A Small Business in the Slave Trade
“Enveloped in darkness…”
“What to do or where to go I know not – I am surrounded by difficulty…I am enveloped in darkness; but still, strange to say, I live upon hope, the friend of man.”
This rather poignant complaint by a 19th century farmer to his wife might have reflected years of drought and crop failures, a plague of locusts, or the loss of a child. Actually, he was complaining about his difficulties in selling off a “coffle” of slaves that he had driven over a thousand miles – on foot – to market. As author Edward Ball comments, “It is peculiar that a man can pity himself for being unable to sell a roomful of teenagers he has known since their birth but…that’s what it was.”
It’s hard to get your mind around the casual wickedness that was the slave trade in the United States. In his recent Smithsonian article, “Slavery’s Trail of Tears,” Ball does it, in part, by juxtaposing the corporate-scale operations of Isaac Franklin and John Armfield, “the undisputed tycoons of the domestic slave trade,” with the one-time human selling expedition, in 1847-48, of William Waller, the Virginia farmer quoted in my opening paragraph. Bell discovered Waller’s letters to his wife in the archives of the Virginia Historical society.
“Coffle,” Ball notes, is “a once-common word that, like so much of the vocabulary of slavery, has been effaced from the language.” It denotes a number of people – or animals – chained together in a line. Waller’s coffle consisted of roughly 20 slaves including at least four children, as well as Sarah, a young mother with a 2-year-old daughter. Sarah had been forcibly separated from her husband and mother, who were left behind on the farm. There were also three sisters, whose only hope was that they might be sold to the same master so as not to be separated.
“During the 50 years of the Slave Trail, perhaps half a million people born in the United States were sold in New Orleans, more than all the Africans brought to the country during two centuries of the Middle Passage across the Atlantic. New Orleans, the biggest slave market in the country had about 50 people-selling companies in the 1840’s.”
—— Edward Ball, “Slavery’s Trail of Tears”
The greater part of Ball’s article focuses on the vastly larger-scale operations of Franklin & Armfield and professional slave traders like them (and like those who kidnapped and enslaved Solomon Northrup, whose memoir Twelve Years a Slave, was the basis of the 2013 film.) I think that I was myself more interested in William Waller’s story because it represents what Hannah Arendt, in her book Eichmann in Jerusalem, called “the banality of evil.” Waller comes across, in his letters, as an everyman figure – an ordinary farmer and family man, yet a man prepared to destroy the lives of those under his control to maintain his own economic status. He is a man, moreover, who knows that his peers will not only approve of his actions, but would no doubt think him strange if he did otherwise.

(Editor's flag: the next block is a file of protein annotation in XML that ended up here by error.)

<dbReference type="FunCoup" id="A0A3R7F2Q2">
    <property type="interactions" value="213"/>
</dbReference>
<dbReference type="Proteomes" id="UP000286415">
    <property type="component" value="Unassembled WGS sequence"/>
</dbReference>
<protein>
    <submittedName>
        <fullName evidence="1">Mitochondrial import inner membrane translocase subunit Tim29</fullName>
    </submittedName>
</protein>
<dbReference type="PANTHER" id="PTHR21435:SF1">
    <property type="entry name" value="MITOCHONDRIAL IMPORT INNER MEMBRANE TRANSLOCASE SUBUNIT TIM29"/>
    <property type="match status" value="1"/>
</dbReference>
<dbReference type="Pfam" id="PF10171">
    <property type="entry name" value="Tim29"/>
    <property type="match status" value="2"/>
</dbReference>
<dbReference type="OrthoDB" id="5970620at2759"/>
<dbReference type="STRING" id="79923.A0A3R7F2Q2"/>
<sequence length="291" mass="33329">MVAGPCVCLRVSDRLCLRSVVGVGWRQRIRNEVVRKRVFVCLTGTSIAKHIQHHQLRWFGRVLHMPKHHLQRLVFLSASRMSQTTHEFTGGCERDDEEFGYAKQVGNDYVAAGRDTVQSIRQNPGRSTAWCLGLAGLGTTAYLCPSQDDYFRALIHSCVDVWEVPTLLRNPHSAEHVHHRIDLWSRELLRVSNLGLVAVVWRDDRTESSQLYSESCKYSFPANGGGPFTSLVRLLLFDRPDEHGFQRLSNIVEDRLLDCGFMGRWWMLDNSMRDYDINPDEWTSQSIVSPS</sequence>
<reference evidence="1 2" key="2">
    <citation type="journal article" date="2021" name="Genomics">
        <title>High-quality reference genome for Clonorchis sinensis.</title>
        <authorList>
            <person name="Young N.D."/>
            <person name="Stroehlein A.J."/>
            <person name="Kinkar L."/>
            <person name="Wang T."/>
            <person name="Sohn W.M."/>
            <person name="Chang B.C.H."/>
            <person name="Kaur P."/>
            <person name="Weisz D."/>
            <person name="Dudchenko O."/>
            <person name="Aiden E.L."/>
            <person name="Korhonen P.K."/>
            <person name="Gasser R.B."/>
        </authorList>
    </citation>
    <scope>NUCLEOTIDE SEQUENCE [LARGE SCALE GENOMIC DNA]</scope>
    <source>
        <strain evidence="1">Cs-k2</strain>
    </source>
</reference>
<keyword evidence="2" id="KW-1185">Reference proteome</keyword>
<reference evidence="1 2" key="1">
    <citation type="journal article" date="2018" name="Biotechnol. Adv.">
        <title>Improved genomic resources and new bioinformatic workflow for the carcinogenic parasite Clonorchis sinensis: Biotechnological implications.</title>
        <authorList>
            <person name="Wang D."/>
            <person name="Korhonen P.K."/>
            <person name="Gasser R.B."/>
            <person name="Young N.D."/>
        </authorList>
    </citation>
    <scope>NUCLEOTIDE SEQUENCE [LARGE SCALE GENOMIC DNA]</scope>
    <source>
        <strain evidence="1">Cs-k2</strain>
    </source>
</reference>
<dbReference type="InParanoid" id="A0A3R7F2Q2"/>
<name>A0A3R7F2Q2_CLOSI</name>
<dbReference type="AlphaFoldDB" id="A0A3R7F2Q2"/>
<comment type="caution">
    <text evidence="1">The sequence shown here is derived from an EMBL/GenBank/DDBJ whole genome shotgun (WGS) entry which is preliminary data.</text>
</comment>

In his letters home, Waller describes his slaves as happy and “in fine spirits,” yet the 1847-48 trip took about six months, and it’s likely that they spent most if not all of that time chained together, under armed guard, beaten if they could not keep up the pace; the men perhaps handcuffed as well; beset by insects; sleeping on the ground in all weather – knowing that at the end of the trip they would likely be separated from everyone and everything they had ever known, and finally, at the end of the long journey, to be thrown on the mercy of unknown new masters.
Ball notes that it was typical for small traders headed for the slave markets of the deep south to sell one or two slaves along the way to pay their expenses, but the cotton market was down, so additional slaves were not in demand and Waller was unable to make any sales for much of the trip. It was then that he wrote of being “enveloped in darkness.”
Through a friend who had moved to Raymond, Mississippi, Waller was able to sell several of his slaves there (Sarah and her daughter went for $800.) Receiving the news, his wife wrote back that she was “much pleased,” but added, “I wish you could have sold more of them.” Waller then moved on to New Orleans where he finally succeeded in selling the remainder for $8,000, He lamented to his wife that “I have not obtained as much as I expected, but I try and be satisfied.” His total sales came to $12,675, a little more than $6o0 each.
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